In a WSJ op-ed called “Forty Years of Paper Money,” Detlev Schlichter, a supporter of the gold standard, begins thus:

Forty years ago today, U.S. President Richard Nixon closed the gold window and ushered in, for the first time in human history, a global system of unconstrained paper money under full control of the state.

Now, with that title, that lede, and Schlichter’s very stern opinions about paper money, you’d think that the paper money era began right then, forty years ago. But as Schlichter himself says in his very next sentence,

It is not that prior to August 15, 1971, there was a gold standard. Far from it. Most countries had severed any direct link between their currencies and gold many years earlier.

Right. So the shift to a paper money system didn’t begin with Nixon. And the monetary thing that existed before Nixon’s intervention – the monetary thing that was not, per Schlichter, a gold standard – the monetary thing that happened to go along with decades of global growth and prosperity, the monetary thing that goes wholly unmentioned in the op-ed, was the Bretton Woods system.

The whole point of Bretton Woods was to get away from the gold standard. Indeed, that was practically the whole point of the Roosevelt administration’s monetary policy. Which is unsurprising, because adherence to the gold standard exacerbated the Great Depression, as Federal Reserve officials viewed keeping gold in vaults a more important goal than adding jobs to the economy.

Quickly and I hope painlessly: a gold standard doesn’t mean you have to carry gold. It means your central bank pledges to redeem currency in gold. Which can for example ease international trade, because your currency has a fixed value.

Now, this doesn’t mean your central bank keeps a 1:1 ratio of gold:paper dollars, but it keeps a ratio that’s conservative enough so that in case of need it can always redeem your paper money. And that means your central bank has its eye on the gold supply, and really nothing else – certainly not the employment level. So if people are redeeming paper for gold, the central bank has to reduce the paper money supply in accordance with a reduced level of gold.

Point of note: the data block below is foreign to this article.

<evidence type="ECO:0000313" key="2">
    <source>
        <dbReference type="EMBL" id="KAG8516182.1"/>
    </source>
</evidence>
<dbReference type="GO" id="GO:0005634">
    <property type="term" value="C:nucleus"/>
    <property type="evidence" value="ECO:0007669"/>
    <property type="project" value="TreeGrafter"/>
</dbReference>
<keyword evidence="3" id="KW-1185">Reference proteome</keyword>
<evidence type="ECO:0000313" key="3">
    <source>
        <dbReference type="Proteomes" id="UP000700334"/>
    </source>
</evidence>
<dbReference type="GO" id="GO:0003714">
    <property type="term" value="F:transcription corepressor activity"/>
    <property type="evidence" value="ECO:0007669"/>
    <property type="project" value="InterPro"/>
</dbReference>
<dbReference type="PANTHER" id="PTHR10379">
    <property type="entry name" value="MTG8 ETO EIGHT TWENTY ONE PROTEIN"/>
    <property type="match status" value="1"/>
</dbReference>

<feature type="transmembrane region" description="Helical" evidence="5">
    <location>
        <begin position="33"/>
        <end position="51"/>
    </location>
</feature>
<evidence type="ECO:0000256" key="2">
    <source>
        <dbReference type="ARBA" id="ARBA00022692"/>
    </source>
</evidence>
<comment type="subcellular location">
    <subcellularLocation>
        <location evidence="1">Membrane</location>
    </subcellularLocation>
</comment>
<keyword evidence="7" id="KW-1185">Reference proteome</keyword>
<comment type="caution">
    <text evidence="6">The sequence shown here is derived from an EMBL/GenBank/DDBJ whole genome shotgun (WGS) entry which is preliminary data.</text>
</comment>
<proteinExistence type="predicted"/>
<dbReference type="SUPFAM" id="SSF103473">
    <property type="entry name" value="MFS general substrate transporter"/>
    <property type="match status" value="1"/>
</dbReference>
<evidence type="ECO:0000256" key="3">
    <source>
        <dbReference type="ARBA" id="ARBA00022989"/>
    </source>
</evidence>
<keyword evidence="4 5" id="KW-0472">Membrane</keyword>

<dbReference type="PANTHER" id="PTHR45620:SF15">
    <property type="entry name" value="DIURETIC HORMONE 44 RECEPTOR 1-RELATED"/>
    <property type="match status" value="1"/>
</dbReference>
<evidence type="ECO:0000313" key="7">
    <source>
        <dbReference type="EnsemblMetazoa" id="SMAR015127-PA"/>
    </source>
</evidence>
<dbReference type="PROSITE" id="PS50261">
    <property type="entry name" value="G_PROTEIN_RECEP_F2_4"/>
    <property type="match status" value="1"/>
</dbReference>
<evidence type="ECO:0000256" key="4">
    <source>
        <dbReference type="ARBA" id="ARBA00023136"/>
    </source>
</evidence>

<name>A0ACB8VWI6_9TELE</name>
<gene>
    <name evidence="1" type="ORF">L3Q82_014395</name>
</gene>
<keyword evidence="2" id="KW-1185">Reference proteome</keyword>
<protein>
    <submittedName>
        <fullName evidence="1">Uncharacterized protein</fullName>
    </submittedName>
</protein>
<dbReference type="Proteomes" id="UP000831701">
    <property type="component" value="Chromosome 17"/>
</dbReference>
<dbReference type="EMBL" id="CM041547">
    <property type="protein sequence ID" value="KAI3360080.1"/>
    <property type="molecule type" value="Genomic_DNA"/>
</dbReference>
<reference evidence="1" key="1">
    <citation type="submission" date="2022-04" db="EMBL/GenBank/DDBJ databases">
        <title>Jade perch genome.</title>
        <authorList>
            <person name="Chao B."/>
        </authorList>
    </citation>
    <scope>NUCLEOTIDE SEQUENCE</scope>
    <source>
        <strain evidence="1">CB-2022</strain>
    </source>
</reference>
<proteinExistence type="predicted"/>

Which might mean that in a time of economic crisis, with people taking gold out of banks, the central bank would be bound to a policy of reducing the money supply – exactly the opposite of what you’d want in a time of crisis. (See slightly longer explanation here.)

The best monetary arrangement, some of Roosevelt’s Treasury officials figured in 1934, was to fix exchange rates – that would give you one advantage of gold, which is to say that international contracts would always be predictable, so trade would be easy – but you would also reserve the right to move rates in case of need. Best of both worlds: but it would require “a faith in international economic relationships which is hardly justified by history”, as one of Roosevelt’s T-men observed.

Well, the war brought that faith – made us, FDR said, “citizens of the world” – and made international cooperation possible. Hence Bretton Woods and the adjustable peg – currencies convertible to one another at fixed, but (at need) adjustable, rates.

The dollar was off gold for domestic purposes – there were no circulating gold coins after 19331 nor was paper money redeemable in gold – but the dollar remained convertible at $35/oz for international claims. The IMF existed to stabilize exchange rates among member currencies.

Wait, you say, isn’t that a gold standard? No, in thunder, wrote Bretton Woods’s architects – read what Harry Dexter White said: under a gold standard you’re interested only in price stability – “the sole purpose of the Fund might be misunderstood to be stability of exchange rates.” That’s actually not how Bretton Woods worked. Take a look at the IMF charter – stability of prices is subordinate to “high levels of employment and real income” – stability of currency was “a means of achieving the objectives” of jobs and high wages.

The Roosevelt administration had to fight like tigers for the IMF against bankers who hated it for just this reason – the bankers wanted debts paid off first, without inflation, and they didn’t care much about jobs or wages. They wanted “the hard, patient labor of reestablishing the economic soundness of participating countries, balancing of budgets … checking inflationary influences” – what we now call “austerity”.

FDR’s Treasury said no, we need jobs, to make sure the Depression doesn’t come back, see; then we will worry about balanced budgets and stability.

It was those guys – the Roosevelt Treasury – who won, and their system – and not the gold standard – that prevailed until Tricky Dick’s time.

So why does Schlichter portray a choice between the current policy and the gold standard, when he knows there was an intermediate and evidently effective system? In fairness, op-eds are very difficult to do in any responsible way, and maybe he talks about Bretton Woods in his book. But he didn’t on Start the Week, either.

1I keep meaning to tell this story, and I will.